Lymphatics vs. Scar Tissue Release

The Scar Tissue Release and Integrated Therapies method —STRAIT™, for short — is a three-dimensional, fascial-release system that works to minimize scar-tissue development and the subsequent physiological restrictions. Utilizing multiple manual techniques Adhered tissues are released and then realigned from their starting point, which is the visible scar, to their end point — where the line of frozen fascia stops. Once the scar is released the rehab phase where ROM Stretching/strengthen and body mechanics exercises are applied in order to reset the body.

 

How does this differ from Lymphatic massage treatment or scar tissue?

 

When surgery is performed the initial lymphatic vessels are cut, these initial lymphatic vessels are located just under the skin the fluid is then transported to the pre-collectors, then to the collector channels which are located deep in the body running parallel to the arteries and veins. Over time the initial lymph vessels will reform to continue working but as scar tissue forms they can be inhibited in their function to reduce swelling.

 

Scars and adhesions disrupt the network of lymph capillaries that lie just under the skin. … When performing manual lymph drainage or simplified lymphatic drainage, scars can interrupt the lymph flow. When there is a scar in the stroke pathway, it is recommended that you stroke around the scar and not through it. This is recommended because lymph vessels within the scar tissue have been disrupted the transfer of fluid across a scar is usually ineffective … Lymphedema Caregiver’s Guide by M. K. Kearse, PT, CLT-LANA, E. McMahon PhD, and A. Ehrlich, MA. Lymph Notes 2009, page 91.

 

HUTZSCHENREUTER has demonstrated in a study that MLD improves wound healing and optimizes the scarring process. Damaged lymph drainage routes can be restored in existing scars. If post-surgical scars interrupt the lymphatic pathways and local edemas form, they can be drained away, while MLD scar treatment reconnects the interrupted drainage routes. MLD also has a salutary effect on large scars, such as those caused by burns. Hyperkeratotic scars cease their itching, the deep reddening of the scar area pales and the scar tissue softens. However, with lymphatic drainage much time must be spent on scar therapy.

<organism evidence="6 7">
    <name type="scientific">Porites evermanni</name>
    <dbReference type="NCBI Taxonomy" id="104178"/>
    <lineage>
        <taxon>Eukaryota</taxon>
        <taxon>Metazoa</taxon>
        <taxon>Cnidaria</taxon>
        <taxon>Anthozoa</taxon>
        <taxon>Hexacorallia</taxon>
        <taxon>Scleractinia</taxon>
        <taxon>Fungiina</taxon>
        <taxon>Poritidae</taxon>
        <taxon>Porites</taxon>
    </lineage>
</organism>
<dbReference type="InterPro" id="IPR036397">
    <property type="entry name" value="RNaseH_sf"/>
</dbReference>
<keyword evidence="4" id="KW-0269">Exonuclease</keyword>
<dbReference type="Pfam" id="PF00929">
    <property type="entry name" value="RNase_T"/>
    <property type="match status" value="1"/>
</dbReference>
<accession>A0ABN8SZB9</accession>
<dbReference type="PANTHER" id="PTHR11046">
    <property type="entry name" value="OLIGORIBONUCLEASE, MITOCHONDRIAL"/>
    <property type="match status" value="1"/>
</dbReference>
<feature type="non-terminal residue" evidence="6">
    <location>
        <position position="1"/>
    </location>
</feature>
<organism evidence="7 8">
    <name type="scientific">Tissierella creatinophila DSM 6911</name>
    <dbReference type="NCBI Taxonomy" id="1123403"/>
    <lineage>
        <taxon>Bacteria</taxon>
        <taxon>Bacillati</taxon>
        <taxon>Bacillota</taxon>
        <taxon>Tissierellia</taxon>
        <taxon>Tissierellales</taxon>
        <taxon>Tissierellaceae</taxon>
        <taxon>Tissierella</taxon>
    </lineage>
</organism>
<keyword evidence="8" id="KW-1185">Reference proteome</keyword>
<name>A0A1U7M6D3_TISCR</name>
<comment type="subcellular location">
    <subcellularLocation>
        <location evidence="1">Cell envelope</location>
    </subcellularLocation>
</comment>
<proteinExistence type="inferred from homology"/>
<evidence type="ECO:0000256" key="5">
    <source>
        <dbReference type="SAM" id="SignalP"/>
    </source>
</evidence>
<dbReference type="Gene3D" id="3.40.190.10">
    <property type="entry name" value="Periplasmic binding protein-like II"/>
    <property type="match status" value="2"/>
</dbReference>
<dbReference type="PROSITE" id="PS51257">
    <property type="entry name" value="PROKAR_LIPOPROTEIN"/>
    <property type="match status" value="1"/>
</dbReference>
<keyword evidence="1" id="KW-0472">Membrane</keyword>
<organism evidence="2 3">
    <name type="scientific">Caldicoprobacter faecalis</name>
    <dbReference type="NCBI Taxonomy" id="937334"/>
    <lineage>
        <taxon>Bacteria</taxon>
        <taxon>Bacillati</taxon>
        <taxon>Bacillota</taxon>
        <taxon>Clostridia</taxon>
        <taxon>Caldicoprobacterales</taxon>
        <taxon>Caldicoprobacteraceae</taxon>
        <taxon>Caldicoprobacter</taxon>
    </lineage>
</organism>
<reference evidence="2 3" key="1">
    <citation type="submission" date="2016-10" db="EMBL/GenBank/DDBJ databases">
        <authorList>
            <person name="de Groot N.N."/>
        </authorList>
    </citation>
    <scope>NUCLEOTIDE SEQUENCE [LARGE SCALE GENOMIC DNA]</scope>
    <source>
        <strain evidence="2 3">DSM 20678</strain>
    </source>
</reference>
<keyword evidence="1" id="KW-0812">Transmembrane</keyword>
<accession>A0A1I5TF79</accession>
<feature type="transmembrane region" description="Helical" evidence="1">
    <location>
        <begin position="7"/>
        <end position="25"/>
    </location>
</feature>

The STRAIT Method opens the tissue quickly allowing for a more effective and flowing lymphatic treatment.

 

“Lymphatics isn’t for scar, different systems. At best, lymphatic drainage would decrease tension on a scar. I’d have it other way round, scar work for lymphatics, both are important and often related, but different i.e writing vs mathematics-

great tools but different languages.” Jocelyn Kope, Capetown, South Africa

 

Therapies are being applied with total lack of understanding of the physiology of scar tissue. There is little or worse no knowledge behind the events that caused the scars i.e. surgeries, accidents and what the corrective procedures actually did to the body. No attention is paid to the psychological & emotional trauma surrounding the event. Few look for the possible compensations the body may have complied in response to restrictions and what releasing those restrictions without proper rehab would do.

 

“The STRAIT Method includes psychology of the body and incorporates a full spectrum whole body experience vs just tackling the scar tissue as taught by other modalities.” Jen Adams, Alabama, USA

 

There are so many wonderful forms of therapy available today to help people on their journey to balance health & wellness.  No one is better than the other, rather we have to find the right one, or combination thereof, that works for each individual.  That being said, there is nothing more important than recognizing the effect scars are having on a person. In order for any therapy to be fully affective you have to clear and release any and all scars that are impeding the body’s function. In other words, scar tissue release is the first step then you may proceed with any and all therapies that resonate with the patient.

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